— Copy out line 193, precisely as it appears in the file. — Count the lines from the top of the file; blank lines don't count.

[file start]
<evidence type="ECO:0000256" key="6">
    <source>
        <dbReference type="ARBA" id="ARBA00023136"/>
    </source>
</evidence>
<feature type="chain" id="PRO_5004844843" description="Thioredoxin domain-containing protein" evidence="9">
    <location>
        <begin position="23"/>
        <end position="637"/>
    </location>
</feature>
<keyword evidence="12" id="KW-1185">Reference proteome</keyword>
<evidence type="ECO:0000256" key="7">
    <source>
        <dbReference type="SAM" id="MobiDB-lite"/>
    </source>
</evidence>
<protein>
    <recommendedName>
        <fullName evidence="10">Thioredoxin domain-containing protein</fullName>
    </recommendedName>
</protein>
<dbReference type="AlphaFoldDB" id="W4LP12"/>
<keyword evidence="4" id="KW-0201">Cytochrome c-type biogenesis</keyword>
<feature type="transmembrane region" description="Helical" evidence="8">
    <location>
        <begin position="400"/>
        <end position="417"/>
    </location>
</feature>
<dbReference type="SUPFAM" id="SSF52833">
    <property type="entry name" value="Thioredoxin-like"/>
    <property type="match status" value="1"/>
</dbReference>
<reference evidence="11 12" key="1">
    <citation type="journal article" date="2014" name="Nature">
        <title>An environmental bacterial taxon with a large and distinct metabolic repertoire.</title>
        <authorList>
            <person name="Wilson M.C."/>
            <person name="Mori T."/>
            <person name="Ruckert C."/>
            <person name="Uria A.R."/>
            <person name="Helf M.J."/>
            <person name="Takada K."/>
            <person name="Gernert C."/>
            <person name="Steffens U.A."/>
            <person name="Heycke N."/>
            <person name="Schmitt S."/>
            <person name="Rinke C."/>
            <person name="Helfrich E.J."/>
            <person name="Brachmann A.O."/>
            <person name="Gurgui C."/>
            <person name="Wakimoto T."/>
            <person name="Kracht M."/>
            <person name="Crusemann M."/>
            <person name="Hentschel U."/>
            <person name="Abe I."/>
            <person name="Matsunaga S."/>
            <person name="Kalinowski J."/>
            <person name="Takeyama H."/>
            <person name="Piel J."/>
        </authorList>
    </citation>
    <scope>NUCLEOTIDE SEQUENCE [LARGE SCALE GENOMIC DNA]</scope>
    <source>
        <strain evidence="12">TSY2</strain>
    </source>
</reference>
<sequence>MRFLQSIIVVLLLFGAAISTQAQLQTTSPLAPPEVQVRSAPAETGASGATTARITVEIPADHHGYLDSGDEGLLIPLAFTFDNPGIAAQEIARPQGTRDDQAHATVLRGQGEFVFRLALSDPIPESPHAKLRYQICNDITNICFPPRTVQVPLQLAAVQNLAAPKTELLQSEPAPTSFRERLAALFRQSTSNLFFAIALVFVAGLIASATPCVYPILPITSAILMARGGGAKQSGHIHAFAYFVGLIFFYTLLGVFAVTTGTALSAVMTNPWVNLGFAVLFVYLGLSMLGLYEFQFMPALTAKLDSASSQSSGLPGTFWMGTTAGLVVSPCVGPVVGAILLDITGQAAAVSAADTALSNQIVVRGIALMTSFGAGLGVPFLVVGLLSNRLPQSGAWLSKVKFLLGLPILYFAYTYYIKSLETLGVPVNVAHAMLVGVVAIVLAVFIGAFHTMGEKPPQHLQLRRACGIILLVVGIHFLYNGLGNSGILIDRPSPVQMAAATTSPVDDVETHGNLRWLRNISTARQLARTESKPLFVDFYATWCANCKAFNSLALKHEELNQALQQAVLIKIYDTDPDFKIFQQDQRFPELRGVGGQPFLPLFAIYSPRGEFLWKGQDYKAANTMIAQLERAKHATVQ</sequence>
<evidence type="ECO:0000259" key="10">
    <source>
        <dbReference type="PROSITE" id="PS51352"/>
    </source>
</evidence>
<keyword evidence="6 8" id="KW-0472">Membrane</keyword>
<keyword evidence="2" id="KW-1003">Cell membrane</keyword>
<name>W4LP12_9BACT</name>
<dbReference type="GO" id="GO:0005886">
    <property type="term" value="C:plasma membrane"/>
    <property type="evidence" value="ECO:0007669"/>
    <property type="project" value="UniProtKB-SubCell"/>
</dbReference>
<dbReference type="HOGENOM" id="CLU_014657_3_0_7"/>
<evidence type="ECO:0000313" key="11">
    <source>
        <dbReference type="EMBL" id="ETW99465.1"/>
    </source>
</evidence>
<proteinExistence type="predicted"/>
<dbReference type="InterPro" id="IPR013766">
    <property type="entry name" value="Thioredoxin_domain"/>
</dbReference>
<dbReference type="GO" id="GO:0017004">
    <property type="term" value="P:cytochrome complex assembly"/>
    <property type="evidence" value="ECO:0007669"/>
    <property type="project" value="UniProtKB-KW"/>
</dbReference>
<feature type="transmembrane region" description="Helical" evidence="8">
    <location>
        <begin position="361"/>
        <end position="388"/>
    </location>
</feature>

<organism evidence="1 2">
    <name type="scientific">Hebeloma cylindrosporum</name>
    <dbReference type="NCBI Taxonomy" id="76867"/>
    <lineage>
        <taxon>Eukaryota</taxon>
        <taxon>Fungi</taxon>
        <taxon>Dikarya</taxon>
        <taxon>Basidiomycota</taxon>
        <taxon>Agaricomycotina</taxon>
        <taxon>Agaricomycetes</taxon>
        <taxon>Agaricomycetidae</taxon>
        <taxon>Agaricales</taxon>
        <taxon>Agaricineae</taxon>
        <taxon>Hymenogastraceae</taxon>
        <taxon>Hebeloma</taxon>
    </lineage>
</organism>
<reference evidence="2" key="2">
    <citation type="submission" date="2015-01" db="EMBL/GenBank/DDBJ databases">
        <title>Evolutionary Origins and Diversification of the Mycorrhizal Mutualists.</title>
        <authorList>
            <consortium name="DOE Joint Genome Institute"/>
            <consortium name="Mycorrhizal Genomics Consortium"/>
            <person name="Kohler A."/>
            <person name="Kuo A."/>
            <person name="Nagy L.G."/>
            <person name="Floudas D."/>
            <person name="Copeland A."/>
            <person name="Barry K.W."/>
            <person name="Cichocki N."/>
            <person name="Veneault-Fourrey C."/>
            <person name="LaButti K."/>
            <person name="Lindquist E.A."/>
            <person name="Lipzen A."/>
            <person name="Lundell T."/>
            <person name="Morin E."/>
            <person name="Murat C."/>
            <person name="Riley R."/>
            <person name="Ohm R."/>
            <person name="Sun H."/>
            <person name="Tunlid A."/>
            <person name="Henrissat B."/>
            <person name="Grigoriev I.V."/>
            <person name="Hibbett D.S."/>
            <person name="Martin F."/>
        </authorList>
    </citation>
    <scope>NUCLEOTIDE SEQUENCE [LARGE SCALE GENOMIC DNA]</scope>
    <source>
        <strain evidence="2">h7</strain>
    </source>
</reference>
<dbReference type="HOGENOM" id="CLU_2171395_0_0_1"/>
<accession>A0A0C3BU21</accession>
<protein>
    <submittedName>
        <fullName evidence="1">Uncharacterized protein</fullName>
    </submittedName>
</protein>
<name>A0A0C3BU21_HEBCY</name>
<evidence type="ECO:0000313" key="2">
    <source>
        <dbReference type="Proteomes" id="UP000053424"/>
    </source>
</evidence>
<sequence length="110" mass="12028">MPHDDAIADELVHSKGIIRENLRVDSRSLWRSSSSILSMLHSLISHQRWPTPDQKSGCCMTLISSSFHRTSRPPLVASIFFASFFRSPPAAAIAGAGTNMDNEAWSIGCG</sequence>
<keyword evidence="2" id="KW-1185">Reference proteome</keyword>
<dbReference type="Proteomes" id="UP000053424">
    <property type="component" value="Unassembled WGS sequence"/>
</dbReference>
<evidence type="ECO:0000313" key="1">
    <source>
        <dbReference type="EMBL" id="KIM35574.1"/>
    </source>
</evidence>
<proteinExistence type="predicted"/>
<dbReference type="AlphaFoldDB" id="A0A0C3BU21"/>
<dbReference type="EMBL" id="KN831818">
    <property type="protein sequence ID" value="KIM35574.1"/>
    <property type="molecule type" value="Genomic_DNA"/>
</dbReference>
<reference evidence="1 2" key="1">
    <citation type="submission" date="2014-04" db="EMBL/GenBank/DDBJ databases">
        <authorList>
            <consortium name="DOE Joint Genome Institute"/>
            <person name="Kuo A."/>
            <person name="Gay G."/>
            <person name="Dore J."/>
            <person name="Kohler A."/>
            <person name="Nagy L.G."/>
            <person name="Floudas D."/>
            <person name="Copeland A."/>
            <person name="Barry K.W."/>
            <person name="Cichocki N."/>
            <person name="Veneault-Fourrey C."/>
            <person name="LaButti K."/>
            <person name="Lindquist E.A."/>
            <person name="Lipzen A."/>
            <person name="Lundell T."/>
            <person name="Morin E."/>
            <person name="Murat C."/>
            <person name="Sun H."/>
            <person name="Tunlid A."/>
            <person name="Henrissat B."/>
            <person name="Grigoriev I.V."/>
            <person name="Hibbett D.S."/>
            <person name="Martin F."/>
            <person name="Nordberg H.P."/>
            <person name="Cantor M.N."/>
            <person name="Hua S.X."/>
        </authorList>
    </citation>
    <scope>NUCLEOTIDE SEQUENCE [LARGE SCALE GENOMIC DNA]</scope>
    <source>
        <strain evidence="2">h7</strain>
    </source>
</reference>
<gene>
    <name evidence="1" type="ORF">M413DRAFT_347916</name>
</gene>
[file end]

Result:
            <person name="Nagy L.G."/>